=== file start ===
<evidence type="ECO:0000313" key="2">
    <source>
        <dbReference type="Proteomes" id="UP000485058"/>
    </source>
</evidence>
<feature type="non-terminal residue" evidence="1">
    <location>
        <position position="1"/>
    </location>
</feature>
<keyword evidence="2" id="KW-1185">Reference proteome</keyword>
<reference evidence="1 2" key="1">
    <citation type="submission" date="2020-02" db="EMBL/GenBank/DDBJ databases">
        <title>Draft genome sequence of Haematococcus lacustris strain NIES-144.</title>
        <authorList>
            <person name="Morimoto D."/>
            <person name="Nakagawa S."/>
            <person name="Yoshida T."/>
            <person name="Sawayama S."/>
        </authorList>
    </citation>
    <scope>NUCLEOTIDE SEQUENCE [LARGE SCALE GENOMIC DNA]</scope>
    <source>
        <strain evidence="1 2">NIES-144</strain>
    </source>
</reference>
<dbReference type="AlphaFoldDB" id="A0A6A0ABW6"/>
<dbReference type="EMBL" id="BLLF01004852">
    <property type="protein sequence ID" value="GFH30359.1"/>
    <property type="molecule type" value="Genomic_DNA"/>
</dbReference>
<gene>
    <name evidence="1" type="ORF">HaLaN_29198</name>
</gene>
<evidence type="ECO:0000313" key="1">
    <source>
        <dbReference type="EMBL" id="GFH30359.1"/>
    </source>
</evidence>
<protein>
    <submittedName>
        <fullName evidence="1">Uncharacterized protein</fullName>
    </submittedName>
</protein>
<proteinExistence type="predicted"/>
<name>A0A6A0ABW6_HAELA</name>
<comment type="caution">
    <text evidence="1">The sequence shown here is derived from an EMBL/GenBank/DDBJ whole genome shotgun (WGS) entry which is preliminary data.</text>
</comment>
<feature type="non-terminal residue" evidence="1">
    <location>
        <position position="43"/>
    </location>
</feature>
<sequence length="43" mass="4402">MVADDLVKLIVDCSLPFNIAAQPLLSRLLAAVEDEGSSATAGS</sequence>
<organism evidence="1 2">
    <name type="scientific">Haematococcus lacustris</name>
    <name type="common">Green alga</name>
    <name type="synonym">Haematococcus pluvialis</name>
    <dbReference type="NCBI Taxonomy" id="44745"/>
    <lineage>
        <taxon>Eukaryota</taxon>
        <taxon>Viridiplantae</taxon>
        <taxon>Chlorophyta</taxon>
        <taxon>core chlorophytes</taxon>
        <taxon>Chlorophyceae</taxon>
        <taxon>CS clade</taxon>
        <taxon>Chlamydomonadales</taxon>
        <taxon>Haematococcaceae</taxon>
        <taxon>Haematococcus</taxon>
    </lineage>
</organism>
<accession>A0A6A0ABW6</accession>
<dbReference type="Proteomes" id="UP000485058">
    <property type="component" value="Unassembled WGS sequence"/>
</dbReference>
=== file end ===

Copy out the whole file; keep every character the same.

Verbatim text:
<evidence type="ECO:0000313" key="2">
    <source>
        <dbReference type="Proteomes" id="UP000485058"/>
    </source>
</evidence>
<feature type="non-terminal residue" evidence="1">
    <location>
        <position position="1"/>
    </location>
</feature>
<keyword evidence="2" id="KW-1185">Reference proteome</keyword>
<reference evidence="1 2" key="1">
    <citation type="submission" date="2020-02" db="EMBL/GenBank/DDBJ databases">
        <title>Draft genome sequence of Haematococcus lacustris strain NIES-144.</title>
        <authorList>
            <person name="Morimoto D."/>
            <person name="Nakagawa S."/>
            <person name="Yoshida T."/>
            <person name="Sawayama S."/>
        </authorList>
    </citation>
    <scope>NUCLEOTIDE SEQUENCE [LARGE SCALE GENOMIC DNA]</scope>
    <source>
        <strain evidence="1 2">NIES-144</strain>
    </source>
</reference>
<dbReference type="AlphaFoldDB" id="A0A6A0ABW6"/>
<dbReference type="EMBL" id="BLLF01004852">
    <property type="protein sequence ID" value="GFH30359.1"/>
    <property type="molecule type" value="Genomic_DNA"/>
</dbReference>
<gene>
    <name evidence="1" type="ORF">HaLaN_29198</name>
</gene>
<evidence type="ECO:0000313" key="1">
    <source>
        <dbReference type="EMBL" id="GFH30359.1"/>
    </source>
</evidence>
<protein>
    <submittedName>
        <fullName evidence="1">Uncharacterized protein</fullName>
    </submittedName>
</protein>
<proteinExistence type="predicted"/>
<name>A0A6A0ABW6_HAELA</name>
<comment type="caution">
    <text evidence="1">The sequence shown here is derived from an EMBL/GenBank/DDBJ whole genome shotgun (WGS) entry which is preliminary data.</text>
</comment>
<feature type="non-terminal residue" evidence="1">
    <location>
        <position position="43"/>
    </location>
</feature>
<sequence length="43" mass="4402">MVADDLVKLIVDCSLPFNIAAQPLLSRLLAAVEDEGSSATAGS</sequence>
<organism evidence="1 2">
    <name type="scientific">Haematococcus lacustris</name>
    <name type="common">Green alga</name>
    <name type="synonym">Haematococcus pluvialis</name>
    <dbReference type="NCBI Taxonomy" id="44745"/>
    <lineage>
        <taxon>Eukaryota</taxon>
        <taxon>Viridiplantae</taxon>
        <taxon>Chlorophyta</taxon>
        <taxon>core chlorophytes</taxon>
        <taxon>Chlorophyceae</taxon>
        <taxon>CS clade</taxon>
        <taxon>Chlamydomonadales</taxon>
        <taxon>Haematococcaceae</taxon>
        <taxon>Haematococcus</taxon>
    </lineage>
</organism>
<accession>A0A6A0ABW6</accession>
<dbReference type="Proteomes" id="UP000485058">
    <property type="component" value="Unassembled WGS sequence"/>
</dbReference>